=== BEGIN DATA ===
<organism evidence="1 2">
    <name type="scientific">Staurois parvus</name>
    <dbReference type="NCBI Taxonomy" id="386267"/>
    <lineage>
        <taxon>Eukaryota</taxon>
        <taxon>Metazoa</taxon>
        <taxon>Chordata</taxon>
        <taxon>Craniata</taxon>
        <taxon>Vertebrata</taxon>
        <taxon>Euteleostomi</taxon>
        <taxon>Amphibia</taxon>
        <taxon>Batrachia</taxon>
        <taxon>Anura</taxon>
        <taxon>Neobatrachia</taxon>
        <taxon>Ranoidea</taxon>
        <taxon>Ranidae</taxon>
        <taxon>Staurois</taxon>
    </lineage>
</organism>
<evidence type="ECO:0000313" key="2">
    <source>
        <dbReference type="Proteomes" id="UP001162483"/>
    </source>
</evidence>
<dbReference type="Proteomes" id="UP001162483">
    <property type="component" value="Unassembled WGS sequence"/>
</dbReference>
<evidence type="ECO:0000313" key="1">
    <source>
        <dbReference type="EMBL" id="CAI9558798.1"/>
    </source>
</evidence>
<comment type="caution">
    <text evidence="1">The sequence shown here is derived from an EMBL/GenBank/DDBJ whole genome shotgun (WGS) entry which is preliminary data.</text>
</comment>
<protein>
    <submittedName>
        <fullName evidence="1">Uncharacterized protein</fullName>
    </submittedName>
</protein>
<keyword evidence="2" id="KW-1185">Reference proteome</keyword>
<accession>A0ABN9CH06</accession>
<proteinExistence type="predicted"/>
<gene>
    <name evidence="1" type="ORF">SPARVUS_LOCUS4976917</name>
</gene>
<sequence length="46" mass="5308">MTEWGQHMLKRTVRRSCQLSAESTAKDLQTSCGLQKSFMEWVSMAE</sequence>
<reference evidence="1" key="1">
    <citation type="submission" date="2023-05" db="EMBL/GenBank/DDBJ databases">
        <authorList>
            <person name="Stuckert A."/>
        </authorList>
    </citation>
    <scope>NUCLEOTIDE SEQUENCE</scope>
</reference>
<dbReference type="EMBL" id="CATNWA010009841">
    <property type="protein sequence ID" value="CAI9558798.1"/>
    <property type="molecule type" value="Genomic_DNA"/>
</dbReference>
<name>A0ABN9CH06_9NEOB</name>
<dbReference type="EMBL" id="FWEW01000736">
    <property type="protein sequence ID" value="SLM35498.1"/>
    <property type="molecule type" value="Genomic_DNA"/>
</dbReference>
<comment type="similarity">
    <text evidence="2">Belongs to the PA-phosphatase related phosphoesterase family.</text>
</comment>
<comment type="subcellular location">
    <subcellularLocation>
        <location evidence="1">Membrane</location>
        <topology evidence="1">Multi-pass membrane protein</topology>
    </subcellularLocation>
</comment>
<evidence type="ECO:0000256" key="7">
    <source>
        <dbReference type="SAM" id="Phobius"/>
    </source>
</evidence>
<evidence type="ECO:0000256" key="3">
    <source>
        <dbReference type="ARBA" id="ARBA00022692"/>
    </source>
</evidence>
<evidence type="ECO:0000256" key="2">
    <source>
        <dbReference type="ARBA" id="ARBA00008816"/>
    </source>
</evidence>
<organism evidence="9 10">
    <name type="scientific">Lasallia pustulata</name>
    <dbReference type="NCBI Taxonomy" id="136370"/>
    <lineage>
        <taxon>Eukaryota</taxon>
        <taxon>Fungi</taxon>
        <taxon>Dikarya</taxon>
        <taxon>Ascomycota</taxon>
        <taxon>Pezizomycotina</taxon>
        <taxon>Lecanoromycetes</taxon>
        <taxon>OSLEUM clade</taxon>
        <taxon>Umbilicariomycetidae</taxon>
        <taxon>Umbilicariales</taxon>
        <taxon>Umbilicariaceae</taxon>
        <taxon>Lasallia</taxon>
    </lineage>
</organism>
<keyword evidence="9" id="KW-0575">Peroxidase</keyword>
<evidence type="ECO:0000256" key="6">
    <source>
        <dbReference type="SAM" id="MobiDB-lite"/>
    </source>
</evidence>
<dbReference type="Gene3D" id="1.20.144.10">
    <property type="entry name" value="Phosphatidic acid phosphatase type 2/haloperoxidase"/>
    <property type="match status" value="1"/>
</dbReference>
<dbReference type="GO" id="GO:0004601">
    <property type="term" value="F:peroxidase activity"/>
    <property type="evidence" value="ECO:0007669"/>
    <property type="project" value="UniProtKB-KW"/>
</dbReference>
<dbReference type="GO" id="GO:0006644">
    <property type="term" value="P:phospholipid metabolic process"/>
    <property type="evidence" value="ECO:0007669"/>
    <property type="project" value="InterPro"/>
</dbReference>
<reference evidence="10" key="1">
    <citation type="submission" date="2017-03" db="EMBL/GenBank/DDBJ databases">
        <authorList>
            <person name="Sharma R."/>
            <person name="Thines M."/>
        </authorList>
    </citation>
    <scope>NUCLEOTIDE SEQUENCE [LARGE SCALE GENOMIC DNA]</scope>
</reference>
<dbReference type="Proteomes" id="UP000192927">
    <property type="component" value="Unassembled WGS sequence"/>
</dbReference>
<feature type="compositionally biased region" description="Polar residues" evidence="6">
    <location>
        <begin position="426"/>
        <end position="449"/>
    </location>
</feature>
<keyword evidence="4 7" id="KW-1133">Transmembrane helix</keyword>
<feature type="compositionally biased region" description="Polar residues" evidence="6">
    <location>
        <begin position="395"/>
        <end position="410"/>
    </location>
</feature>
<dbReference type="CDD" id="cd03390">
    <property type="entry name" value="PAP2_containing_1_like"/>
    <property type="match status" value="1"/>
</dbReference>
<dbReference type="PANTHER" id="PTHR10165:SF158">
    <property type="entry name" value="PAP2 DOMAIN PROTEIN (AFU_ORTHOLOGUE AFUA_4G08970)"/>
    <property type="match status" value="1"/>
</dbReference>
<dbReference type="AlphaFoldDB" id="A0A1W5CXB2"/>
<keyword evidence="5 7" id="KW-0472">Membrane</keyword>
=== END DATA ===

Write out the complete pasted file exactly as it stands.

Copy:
<organism evidence="1 2">
    <name type="scientific">Staurois parvus</name>
    <dbReference type="NCBI Taxonomy" id="386267"/>
    <lineage>
        <taxon>Eukaryota</taxon>
        <taxon>Metazoa</taxon>
        <taxon>Chordata</taxon>
        <taxon>Craniata</taxon>
        <taxon>Vertebrata</taxon>
        <taxon>Euteleostomi</taxon>
        <taxon>Amphibia</taxon>
        <taxon>Batrachia</taxon>
        <taxon>Anura</taxon>
        <taxon>Neobatrachia</taxon>
        <taxon>Ranoidea</taxon>
        <taxon>Ranidae</taxon>
        <taxon>Staurois</taxon>
    </lineage>
</organism>
<evidence type="ECO:0000313" key="2">
    <source>
        <dbReference type="Proteomes" id="UP001162483"/>
    </source>
</evidence>
<dbReference type="Proteomes" id="UP001162483">
    <property type="component" value="Unassembled WGS sequence"/>
</dbReference>
<evidence type="ECO:0000313" key="1">
    <source>
        <dbReference type="EMBL" id="CAI9558798.1"/>
    </source>
</evidence>
<comment type="caution">
    <text evidence="1">The sequence shown here is derived from an EMBL/GenBank/DDBJ whole genome shotgun (WGS) entry which is preliminary data.</text>
</comment>
<protein>
    <submittedName>
        <fullName evidence="1">Uncharacterized protein</fullName>
    </submittedName>
</protein>
<keyword evidence="2" id="KW-1185">Reference proteome</keyword>
<accession>A0ABN9CH06</accession>
<proteinExistence type="predicted"/>
<gene>
    <name evidence="1" type="ORF">SPARVUS_LOCUS4976917</name>
</gene>
<sequence length="46" mass="5308">MTEWGQHMLKRTVRRSCQLSAESTAKDLQTSCGLQKSFMEWVSMAE</sequence>
<reference evidence="1" key="1">
    <citation type="submission" date="2023-05" db="EMBL/GenBank/DDBJ databases">
        <authorList>
            <person name="Stuckert A."/>
        </authorList>
    </citation>
    <scope>NUCLEOTIDE SEQUENCE</scope>
</reference>
<dbReference type="EMBL" id="CATNWA010009841">
    <property type="protein sequence ID" value="CAI9558798.1"/>
    <property type="molecule type" value="Genomic_DNA"/>
</dbReference>
<name>A0ABN9CH06_9NEOB</name>
<dbReference type="EMBL" id="FWEW01000736">
    <property type="protein sequence ID" value="SLM35498.1"/>
    <property type="molecule type" value="Genomic_DNA"/>
</dbReference>
<comment type="similarity">
    <text evidence="2">Belongs to the PA-phosphatase related phosphoesterase family.</text>
</comment>
<comment type="subcellular location">
    <subcellularLocation>
        <location evidence="1">Membrane</location>
        <topology evidence="1">Multi-pass membrane protein</topology>
    </subcellularLocation>
</comment>
<evidence type="ECO:0000256" key="7">
    <source>
        <dbReference type="SAM" id="Phobius"/>
    </source>
</evidence>
<evidence type="ECO:0000256" key="3">
    <source>
        <dbReference type="ARBA" id="ARBA00022692"/>
    </source>
</evidence>
<evidence type="ECO:0000256" key="2">
    <source>
        <dbReference type="ARBA" id="ARBA00008816"/>
    </source>
</evidence>
<organism evidence="9 10">
    <name type="scientific">Lasallia pustulata</name>
    <dbReference type="NCBI Taxonomy" id="136370"/>
    <lineage>
        <taxon>Eukaryota</taxon>
        <taxon>Fungi</taxon>
        <taxon>Dikarya</taxon>
        <taxon>Ascomycota</taxon>
        <taxon>Pezizomycotina</taxon>
        <taxon>Lecanoromycetes</taxon>
        <taxon>OSLEUM clade</taxon>
        <taxon>Umbilicariomycetidae</taxon>
        <taxon>Umbilicariales</taxon>
        <taxon>Umbilicariaceae</taxon>
        <taxon>Lasallia</taxon>
    </lineage>
</organism>
<keyword evidence="9" id="KW-0575">Peroxidase</keyword>
<evidence type="ECO:0000256" key="6">
    <source>
        <dbReference type="SAM" id="MobiDB-lite"/>
    </source>
</evidence>
<dbReference type="Gene3D" id="1.20.144.10">
    <property type="entry name" value="Phosphatidic acid phosphatase type 2/haloperoxidase"/>
    <property type="match status" value="1"/>
</dbReference>
<dbReference type="GO" id="GO:0004601">
    <property type="term" value="F:peroxidase activity"/>
    <property type="evidence" value="ECO:0007669"/>
    <property type="project" value="UniProtKB-KW"/>
</dbReference>
<dbReference type="GO" id="GO:0006644">
    <property type="term" value="P:phospholipid metabolic process"/>
    <property type="evidence" value="ECO:0007669"/>
    <property type="project" value="InterPro"/>
</dbReference>
<reference evidence="10" key="1">
    <citation type="submission" date="2017-03" db="EMBL/GenBank/DDBJ databases">
        <authorList>
            <person name="Sharma R."/>
            <person name="Thines M."/>
        </authorList>
    </citation>
    <scope>NUCLEOTIDE SEQUENCE [LARGE SCALE GENOMIC DNA]</scope>
</reference>
<dbReference type="Proteomes" id="UP000192927">
    <property type="component" value="Unassembled WGS sequence"/>
</dbReference>
<feature type="compositionally biased region" description="Polar residues" evidence="6">
    <location>
        <begin position="426"/>
        <end position="449"/>
    </location>
</feature>
<keyword evidence="4 7" id="KW-1133">Transmembrane helix</keyword>
<feature type="compositionally biased region" description="Polar residues" evidence="6">
    <location>
        <begin position="395"/>
        <end position="410"/>
    </location>
</feature>
<dbReference type="CDD" id="cd03390">
    <property type="entry name" value="PAP2_containing_1_like"/>
    <property type="match status" value="1"/>
</dbReference>
<dbReference type="PANTHER" id="PTHR10165:SF158">
    <property type="entry name" value="PAP2 DOMAIN PROTEIN (AFU_ORTHOLOGUE AFUA_4G08970)"/>
    <property type="match status" value="1"/>
</dbReference>
<dbReference type="AlphaFoldDB" id="A0A1W5CXB2"/>
<keyword evidence="5 7" id="KW-0472">Membrane</keyword>